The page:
Based on my research, I would say that Fromm built significant relationships with Milton Babbitt, Elliott Carter, Leon Kirchner, Gunther Schuller, and Ralph Shapey. At various points in time, Fromm and his wife, Erika, became close with Babbitt and his wife Sylvia, Elliott and Helen Carter, Schuller and his wife Marjorie, and Roger and Liesl Sessions. Fromm’s relationships with each were individual, and influenced the composers and Fromm’s patronage in very important and different ways. Institutionally speaking, Fromm had close relationships with people in the music departments of Princeton University, the University of Illinois at Champaign-Urbana, the University of Chicago, and later Harvard University.
Fromm’s relationship with Carter was arguably the most successful personal relationship Fromm built through his Foundation and a uniquely successful case of patronage of high modernism in the U.S. I believe that both Carter and Fromm were caught between European and American models of cultivation and support, and the concomitant ideas about artistic subjectivity and responsibility. These two models—in the case of Fromm, cultivated autonomous patron versus institution-building foundation-director working with a staff—are contradictory in ways that are difficult to resolve. Yet Fromm and Carter worked together in ways that were mutually beneficial.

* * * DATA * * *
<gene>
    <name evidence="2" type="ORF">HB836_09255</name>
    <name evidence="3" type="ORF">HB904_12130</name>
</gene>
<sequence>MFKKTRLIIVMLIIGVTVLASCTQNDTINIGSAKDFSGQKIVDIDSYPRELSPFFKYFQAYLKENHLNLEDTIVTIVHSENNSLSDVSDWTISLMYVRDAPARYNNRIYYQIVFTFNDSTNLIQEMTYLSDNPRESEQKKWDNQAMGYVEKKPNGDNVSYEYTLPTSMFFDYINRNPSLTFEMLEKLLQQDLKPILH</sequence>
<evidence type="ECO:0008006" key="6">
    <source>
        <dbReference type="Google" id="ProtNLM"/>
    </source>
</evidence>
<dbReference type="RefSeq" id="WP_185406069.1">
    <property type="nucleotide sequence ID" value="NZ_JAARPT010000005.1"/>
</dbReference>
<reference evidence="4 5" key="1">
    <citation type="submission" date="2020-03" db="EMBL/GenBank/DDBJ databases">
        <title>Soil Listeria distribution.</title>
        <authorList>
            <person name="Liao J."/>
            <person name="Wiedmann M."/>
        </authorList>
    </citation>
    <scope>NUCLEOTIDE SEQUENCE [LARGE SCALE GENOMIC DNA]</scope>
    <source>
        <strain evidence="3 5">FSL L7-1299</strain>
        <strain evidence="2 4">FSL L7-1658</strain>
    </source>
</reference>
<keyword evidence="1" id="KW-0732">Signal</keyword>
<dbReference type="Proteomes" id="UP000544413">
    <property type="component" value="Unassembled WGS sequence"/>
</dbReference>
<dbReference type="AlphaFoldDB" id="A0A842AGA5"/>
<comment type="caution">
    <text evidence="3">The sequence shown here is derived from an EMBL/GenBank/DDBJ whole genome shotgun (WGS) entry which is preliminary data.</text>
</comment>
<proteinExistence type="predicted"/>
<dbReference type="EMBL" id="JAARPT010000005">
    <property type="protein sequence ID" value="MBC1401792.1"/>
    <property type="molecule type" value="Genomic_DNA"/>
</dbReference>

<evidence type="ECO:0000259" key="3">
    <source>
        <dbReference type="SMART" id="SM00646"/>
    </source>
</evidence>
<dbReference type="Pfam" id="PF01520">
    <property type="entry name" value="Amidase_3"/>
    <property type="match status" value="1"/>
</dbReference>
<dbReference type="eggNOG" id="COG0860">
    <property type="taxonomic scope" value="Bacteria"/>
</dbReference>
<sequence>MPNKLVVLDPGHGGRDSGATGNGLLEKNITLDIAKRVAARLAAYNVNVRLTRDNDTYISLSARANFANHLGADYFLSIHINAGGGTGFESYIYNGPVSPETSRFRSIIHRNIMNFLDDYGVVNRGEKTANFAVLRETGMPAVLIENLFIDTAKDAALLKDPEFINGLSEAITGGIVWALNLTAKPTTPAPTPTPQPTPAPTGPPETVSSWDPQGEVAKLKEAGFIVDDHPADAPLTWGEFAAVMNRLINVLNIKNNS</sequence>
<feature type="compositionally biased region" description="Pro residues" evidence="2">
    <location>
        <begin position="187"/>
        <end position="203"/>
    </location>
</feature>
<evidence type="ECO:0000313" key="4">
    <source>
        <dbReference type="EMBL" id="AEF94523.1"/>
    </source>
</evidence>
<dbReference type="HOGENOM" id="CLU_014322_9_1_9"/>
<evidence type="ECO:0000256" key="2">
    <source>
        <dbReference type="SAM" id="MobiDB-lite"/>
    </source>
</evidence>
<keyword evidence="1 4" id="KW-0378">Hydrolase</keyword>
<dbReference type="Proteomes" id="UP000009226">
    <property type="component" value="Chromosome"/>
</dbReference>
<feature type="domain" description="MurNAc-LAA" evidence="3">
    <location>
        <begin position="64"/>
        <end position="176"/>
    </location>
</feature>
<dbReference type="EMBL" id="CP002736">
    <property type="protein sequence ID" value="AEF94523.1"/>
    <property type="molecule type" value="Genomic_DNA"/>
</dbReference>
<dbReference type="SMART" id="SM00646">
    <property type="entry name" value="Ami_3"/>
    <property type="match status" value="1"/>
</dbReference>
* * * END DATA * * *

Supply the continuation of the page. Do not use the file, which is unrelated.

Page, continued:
Carter’s gratitude for Fromm’s support is made clear in much of what Carter wrote about the Double Concerto. In late 1955, Fromm had commissioned Carter to write a piece for chorus, winds, and percussion for the 1957 University of Illinois Festival for Contemporary Music. Carter did not fulfill this commission until 1961, and with his Double Concerto. Fromm was very understanding with Carter, even as he failed to meet deadline after deadline. Eventually Fromm helped secure not only the New York City, but also the Los Angeles premiere of the piece (the latter attended and written about by Robert Craft and Stravinsky). Fromm allowed Carter to choose the performers for these events and paid for extra rehearsals, required due to the new work’s level of difficulty. Thus, with these and subsequent similar gestures of support, Fromm enabled Carter to have a high degree of control over the performance of his music, and to create a community of performers attuned to the special complexities of his music. This led to good performances, which were more likely to be well received by music critics and other composers, and which would reflect positively on the Foundation, whose prestige rose alongside Carter’s. This prestige then circulated among the participants. Between Fromm’s 1955 encounter with Carter’s first String Quartet and the end of Fromm’s life, Fromm and Elliott and Helen Carter were in regular communication. Fromm also helped Carter arrange for performances at Tanglewood, where Carter had previously been persona non grata, and arranged for Carter’s reflections on his frequent trips to Europe to be published in Perspectives of New Music.
Given that Fromm did create so many formal and informal networks having to do with every aspect of contemporary music, did you consult other archival collections for your dissertation? If so, how do you see the Fromm archives as intersecting with those collections?